Dump points, that is a location where RV’ers might dispose of their grey and more particularly their black water, might seem to be a funny subject to comment but they are slowly becoming increasingly more common around Australia and that can only be a good thing. A decade or so ago, dump points were not that common, even in caravan parks. In countries like the USA, Canada and even our near neighbour New Zealand, they were far more prolific and particularly in North America, quite sophisticated, if you could use that word. I particularly liked the drive through variety that were clearly designed for departure time peak hour use in an RV Park.
In Australia, I suspect that the lack of perceived need of use was down to a couple of factors. One being that in the dominant caravan sector, few vans were fitted with grey water tanks and ensuite bathrooms really hadn’t taken off. By contrast just about all motorhomes and 5th wheelers had them fitted as standard, which all seemed a bit odd. Much of that has changed now of course, although a number of people still don’t seem to understand the concept of self containment. Away from caravan parks, many of which have dump points these days, the Campervan and Motorhome Club of Australia (CMCA) in conjunction the sponsorship of KEA Campers (now part of THL) as been responsible for getting dump points located in quite a few country towns, which anybody can use. This initiative has been quite successful in raising the profile of dump points in particular and the ever increasing need for them, given many an RV has both black and grey water tanks fitted these days.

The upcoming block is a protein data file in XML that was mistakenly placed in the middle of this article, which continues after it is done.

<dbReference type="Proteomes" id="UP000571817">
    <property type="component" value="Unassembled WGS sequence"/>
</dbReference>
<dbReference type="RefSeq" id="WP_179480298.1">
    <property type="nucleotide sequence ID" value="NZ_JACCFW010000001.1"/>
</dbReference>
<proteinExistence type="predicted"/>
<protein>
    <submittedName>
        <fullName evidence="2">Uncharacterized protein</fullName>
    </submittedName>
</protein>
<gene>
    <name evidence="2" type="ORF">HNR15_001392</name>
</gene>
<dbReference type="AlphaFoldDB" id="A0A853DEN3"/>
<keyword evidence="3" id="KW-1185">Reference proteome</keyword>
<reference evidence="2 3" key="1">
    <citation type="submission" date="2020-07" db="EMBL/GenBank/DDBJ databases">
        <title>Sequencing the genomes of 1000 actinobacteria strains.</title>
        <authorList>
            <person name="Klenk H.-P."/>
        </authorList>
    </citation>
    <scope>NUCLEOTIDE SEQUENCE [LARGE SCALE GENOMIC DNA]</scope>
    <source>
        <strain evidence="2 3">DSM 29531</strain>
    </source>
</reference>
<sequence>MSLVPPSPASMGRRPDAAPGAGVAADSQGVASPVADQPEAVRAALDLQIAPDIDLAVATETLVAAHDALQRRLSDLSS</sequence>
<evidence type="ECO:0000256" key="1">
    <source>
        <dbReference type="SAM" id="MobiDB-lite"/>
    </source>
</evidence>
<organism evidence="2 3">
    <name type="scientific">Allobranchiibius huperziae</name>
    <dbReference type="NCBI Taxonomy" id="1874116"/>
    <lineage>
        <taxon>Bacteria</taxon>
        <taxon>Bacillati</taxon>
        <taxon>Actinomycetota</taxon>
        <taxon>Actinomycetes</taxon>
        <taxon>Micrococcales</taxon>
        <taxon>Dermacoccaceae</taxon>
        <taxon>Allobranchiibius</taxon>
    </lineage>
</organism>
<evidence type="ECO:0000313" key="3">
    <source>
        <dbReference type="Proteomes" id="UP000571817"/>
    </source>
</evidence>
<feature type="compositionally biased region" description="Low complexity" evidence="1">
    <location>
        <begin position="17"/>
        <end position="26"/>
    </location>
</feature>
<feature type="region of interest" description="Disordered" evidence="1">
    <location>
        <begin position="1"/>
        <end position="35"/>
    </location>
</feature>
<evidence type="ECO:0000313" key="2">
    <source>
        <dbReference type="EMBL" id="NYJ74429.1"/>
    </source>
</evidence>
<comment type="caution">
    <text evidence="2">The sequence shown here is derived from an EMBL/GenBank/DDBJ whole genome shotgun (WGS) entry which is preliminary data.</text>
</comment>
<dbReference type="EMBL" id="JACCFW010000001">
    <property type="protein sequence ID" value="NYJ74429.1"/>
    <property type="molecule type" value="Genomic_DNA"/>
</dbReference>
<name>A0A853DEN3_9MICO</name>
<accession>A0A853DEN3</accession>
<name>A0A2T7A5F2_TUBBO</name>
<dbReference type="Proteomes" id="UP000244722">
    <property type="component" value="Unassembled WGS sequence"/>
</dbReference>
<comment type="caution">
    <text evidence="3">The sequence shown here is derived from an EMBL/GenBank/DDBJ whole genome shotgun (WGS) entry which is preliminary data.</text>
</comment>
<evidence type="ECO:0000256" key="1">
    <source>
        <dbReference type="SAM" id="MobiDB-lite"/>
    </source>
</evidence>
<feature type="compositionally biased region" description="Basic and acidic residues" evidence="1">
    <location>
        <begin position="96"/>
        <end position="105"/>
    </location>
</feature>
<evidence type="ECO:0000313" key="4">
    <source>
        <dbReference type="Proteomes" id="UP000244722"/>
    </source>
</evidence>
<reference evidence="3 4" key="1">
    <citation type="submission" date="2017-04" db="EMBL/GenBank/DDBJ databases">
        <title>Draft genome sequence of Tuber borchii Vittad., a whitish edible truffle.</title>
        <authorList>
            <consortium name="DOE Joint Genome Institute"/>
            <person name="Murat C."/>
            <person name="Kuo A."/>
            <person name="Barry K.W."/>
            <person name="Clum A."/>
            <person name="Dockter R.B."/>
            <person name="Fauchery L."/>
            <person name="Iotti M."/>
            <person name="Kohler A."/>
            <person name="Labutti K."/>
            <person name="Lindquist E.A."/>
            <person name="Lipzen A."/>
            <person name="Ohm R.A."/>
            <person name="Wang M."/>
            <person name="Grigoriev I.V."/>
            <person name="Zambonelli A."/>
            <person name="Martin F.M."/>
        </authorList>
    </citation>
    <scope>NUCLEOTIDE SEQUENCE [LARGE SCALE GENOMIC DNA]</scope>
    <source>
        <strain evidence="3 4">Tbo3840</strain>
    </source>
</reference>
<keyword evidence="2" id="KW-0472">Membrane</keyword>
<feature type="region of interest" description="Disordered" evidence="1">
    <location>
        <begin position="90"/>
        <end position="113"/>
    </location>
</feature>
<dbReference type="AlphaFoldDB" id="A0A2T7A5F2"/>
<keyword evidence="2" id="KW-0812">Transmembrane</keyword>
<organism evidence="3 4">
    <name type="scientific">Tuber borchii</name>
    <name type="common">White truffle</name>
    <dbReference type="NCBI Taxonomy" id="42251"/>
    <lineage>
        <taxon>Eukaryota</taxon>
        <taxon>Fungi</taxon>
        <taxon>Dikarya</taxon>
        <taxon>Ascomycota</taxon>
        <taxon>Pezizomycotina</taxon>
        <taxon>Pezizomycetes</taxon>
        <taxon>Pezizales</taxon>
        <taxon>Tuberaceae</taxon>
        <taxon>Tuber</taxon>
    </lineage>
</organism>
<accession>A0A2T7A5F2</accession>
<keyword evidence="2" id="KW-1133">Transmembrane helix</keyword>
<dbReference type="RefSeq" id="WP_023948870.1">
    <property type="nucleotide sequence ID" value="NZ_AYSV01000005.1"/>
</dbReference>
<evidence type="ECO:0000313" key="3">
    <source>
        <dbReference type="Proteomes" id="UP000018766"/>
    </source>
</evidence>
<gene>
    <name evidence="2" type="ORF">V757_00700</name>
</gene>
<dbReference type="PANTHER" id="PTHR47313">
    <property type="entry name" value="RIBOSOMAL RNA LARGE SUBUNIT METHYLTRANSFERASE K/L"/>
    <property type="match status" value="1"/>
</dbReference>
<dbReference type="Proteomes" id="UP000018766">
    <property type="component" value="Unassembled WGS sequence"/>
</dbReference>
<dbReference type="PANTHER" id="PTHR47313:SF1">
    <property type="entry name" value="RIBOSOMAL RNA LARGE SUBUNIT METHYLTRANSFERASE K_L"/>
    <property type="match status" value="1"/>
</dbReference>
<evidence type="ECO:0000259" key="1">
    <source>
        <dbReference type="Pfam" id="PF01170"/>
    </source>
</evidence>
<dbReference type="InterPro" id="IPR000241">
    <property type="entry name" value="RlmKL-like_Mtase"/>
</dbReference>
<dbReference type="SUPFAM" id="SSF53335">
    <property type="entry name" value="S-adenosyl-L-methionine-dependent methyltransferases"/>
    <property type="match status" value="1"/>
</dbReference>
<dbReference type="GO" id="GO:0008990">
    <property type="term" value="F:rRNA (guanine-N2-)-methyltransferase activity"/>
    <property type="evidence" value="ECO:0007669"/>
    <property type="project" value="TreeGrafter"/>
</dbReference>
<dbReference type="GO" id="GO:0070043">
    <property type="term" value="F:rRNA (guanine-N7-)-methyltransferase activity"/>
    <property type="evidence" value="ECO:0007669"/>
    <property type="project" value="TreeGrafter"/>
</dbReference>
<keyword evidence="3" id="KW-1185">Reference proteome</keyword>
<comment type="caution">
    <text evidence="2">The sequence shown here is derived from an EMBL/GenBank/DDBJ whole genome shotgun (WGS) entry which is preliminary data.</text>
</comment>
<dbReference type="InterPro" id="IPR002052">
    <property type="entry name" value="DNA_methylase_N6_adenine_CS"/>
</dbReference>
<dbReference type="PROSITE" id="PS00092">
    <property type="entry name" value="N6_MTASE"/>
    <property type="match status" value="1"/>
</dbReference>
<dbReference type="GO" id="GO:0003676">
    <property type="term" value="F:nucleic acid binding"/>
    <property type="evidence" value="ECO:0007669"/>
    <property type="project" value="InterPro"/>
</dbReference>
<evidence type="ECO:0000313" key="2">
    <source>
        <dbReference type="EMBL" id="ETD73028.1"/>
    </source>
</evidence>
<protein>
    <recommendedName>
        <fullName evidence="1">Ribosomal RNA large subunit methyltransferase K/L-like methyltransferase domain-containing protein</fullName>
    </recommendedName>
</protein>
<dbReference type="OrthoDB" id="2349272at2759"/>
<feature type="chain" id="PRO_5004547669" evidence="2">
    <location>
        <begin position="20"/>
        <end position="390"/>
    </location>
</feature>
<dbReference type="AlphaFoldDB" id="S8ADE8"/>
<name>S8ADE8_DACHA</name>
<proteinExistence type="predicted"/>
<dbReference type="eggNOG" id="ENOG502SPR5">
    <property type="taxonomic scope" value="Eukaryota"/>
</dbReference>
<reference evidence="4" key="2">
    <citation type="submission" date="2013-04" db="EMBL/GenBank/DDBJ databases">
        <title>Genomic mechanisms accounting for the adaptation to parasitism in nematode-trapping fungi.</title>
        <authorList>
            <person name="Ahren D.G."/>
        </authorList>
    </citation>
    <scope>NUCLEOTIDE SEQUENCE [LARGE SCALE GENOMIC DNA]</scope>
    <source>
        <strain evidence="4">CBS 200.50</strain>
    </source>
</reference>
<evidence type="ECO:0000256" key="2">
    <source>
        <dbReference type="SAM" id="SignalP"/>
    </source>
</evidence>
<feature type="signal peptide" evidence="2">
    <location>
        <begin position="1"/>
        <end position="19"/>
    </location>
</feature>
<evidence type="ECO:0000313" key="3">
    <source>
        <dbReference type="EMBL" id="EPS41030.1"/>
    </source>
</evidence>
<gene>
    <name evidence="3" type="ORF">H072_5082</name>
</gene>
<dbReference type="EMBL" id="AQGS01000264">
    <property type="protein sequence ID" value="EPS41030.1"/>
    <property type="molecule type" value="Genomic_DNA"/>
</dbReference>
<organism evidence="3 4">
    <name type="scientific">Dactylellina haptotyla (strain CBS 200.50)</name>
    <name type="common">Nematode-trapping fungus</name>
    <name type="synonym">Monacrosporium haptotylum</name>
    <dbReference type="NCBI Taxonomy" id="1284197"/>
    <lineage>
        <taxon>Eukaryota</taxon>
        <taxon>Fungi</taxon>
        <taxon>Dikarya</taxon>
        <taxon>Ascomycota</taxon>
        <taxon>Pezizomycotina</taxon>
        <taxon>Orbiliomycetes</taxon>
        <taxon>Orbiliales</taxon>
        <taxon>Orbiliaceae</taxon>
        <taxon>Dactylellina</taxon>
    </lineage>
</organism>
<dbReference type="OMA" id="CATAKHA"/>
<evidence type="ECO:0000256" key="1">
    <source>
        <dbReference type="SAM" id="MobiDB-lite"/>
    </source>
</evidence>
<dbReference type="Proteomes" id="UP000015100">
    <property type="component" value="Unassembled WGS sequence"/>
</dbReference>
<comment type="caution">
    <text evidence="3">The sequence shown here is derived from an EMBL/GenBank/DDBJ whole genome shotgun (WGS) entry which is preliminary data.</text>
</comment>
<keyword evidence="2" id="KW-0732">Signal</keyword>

Member of the CMCA can access a list of dump point locations through the club’s website or via GeoWiki and for non club members, a website like www.dumppoints has plenty of information. Not only locations but also access details (handy for those with larger rigs) and cost information. Many are free but some in caravan parks dump point use might be free to residents but have a charge for everyone else.
Installation of dump points is something of an interesting study in itself. Having looked at quite a few, it’s clear that some people who install them don’t use them. Examples are locations which are either difficult to get at or in the middle of a main thoroughfare. Another frequent oddity are installers who think that liquids defy gravity, you know pushing the old proverbial uphill to empty the tank.
Are the any rules for dump point use? There may well be local council or caravan park rules of course but the main ones come down to etiquette! In short, after using a dump point, then leave it as you may wish to find it, putting any hoses and drainage caps where they belong. For hygiene reasons some people opt to use disposable gloves, which isn’t a bad idea.
These days, dump points are becoming an increasing need for the RV fraternity. Many a caravan or motorhome has a good battery, solar panel and water tank capacity yet has a toilet cassette of just 19 litres. For those who like to live off the grid, that is the real limiter!